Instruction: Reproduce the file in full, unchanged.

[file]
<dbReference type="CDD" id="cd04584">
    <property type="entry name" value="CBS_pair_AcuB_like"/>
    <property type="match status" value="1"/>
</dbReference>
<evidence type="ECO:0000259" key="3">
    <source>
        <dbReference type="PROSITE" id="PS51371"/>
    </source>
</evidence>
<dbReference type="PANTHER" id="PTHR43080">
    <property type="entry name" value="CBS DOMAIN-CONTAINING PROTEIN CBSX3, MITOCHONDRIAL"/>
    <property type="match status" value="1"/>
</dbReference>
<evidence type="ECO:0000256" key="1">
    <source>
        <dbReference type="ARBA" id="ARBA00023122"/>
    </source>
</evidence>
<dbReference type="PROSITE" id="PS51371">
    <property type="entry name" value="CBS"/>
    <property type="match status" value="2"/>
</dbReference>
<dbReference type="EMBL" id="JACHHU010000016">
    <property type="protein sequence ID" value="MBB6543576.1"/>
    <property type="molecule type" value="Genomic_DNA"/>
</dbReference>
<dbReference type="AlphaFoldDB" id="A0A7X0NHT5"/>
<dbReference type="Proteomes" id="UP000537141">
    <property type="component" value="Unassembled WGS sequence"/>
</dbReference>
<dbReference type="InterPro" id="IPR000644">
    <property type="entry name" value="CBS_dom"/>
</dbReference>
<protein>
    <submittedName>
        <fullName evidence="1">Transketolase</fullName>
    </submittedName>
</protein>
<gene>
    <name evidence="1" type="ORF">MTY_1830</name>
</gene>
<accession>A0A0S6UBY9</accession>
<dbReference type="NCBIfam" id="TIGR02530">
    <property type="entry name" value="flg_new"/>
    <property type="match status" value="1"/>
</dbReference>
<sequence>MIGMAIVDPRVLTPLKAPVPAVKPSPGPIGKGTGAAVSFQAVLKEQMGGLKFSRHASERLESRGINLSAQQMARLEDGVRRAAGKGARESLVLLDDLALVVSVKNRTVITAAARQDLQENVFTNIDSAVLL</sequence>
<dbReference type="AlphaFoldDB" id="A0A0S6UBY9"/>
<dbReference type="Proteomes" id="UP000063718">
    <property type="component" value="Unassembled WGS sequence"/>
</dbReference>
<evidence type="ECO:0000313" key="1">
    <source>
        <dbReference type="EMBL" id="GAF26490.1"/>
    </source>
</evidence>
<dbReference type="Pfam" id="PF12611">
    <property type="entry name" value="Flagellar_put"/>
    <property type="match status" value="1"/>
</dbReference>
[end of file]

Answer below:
<dbReference type="CDD" id="cd04584">
    <property type="entry name" value="CBS_pair_AcuB_like"/>
    <property type="match status" value="1"/>
</dbReference>
<evidence type="ECO:0000259" key="3">
    <source>
        <dbReference type="PROSITE" id="PS51371"/>
    </source>
</evidence>
<dbReference type="PANTHER" id="PTHR43080">
    <property type="entry name" value="CBS DOMAIN-CONTAINING PROTEIN CBSX3, MITOCHONDRIAL"/>
    <property type="match status" value="1"/>
</dbReference>
<evidence type="ECO:0000256" key="1">
    <source>
        <dbReference type="ARBA" id="ARBA00023122"/>
    </source>
</evidence>
<dbReference type="PROSITE" id="PS51371">
    <property type="entry name" value="CBS"/>
    <property type="match status" value="2"/>
</dbReference>
<dbReference type="EMBL" id="JACHHU010000016">
    <property type="protein sequence ID" value="MBB6543576.1"/>
    <property type="molecule type" value="Genomic_DNA"/>
</dbReference>
<dbReference type="AlphaFoldDB" id="A0A7X0NHT5"/>
<dbReference type="Proteomes" id="UP000537141">
    <property type="component" value="Unassembled WGS sequence"/>
</dbReference>
<dbReference type="InterPro" id="IPR000644">
    <property type="entry name" value="CBS_dom"/>
</dbReference>
<protein>
    <submittedName>
        <fullName evidence="1">Transketolase</fullName>
    </submittedName>
</protein>
<gene>
    <name evidence="1" type="ORF">MTY_1830</name>
</gene>
<accession>A0A0S6UBY9</accession>
<dbReference type="NCBIfam" id="TIGR02530">
    <property type="entry name" value="flg_new"/>
    <property type="match status" value="1"/>
</dbReference>
<sequence>MIGMAIVDPRVLTPLKAPVPAVKPSPGPIGKGTGAAVSFQAVLKEQMGGLKFSRHASERLESRGINLSAQQMARLEDGVRRAAGKGARESLVLLDDLALVVSVKNRTVITAAARQDLQENVFTNIDSAVLL</sequence>
<dbReference type="AlphaFoldDB" id="A0A0S6UBY9"/>
<dbReference type="Proteomes" id="UP000063718">
    <property type="component" value="Unassembled WGS sequence"/>
</dbReference>
<evidence type="ECO:0000313" key="1">
    <source>
        <dbReference type="EMBL" id="GAF26490.1"/>
    </source>
</evidence>
<dbReference type="Pfam" id="PF12611">
    <property type="entry name" value="Flagellar_put"/>
    <property type="match status" value="1"/>
</dbReference>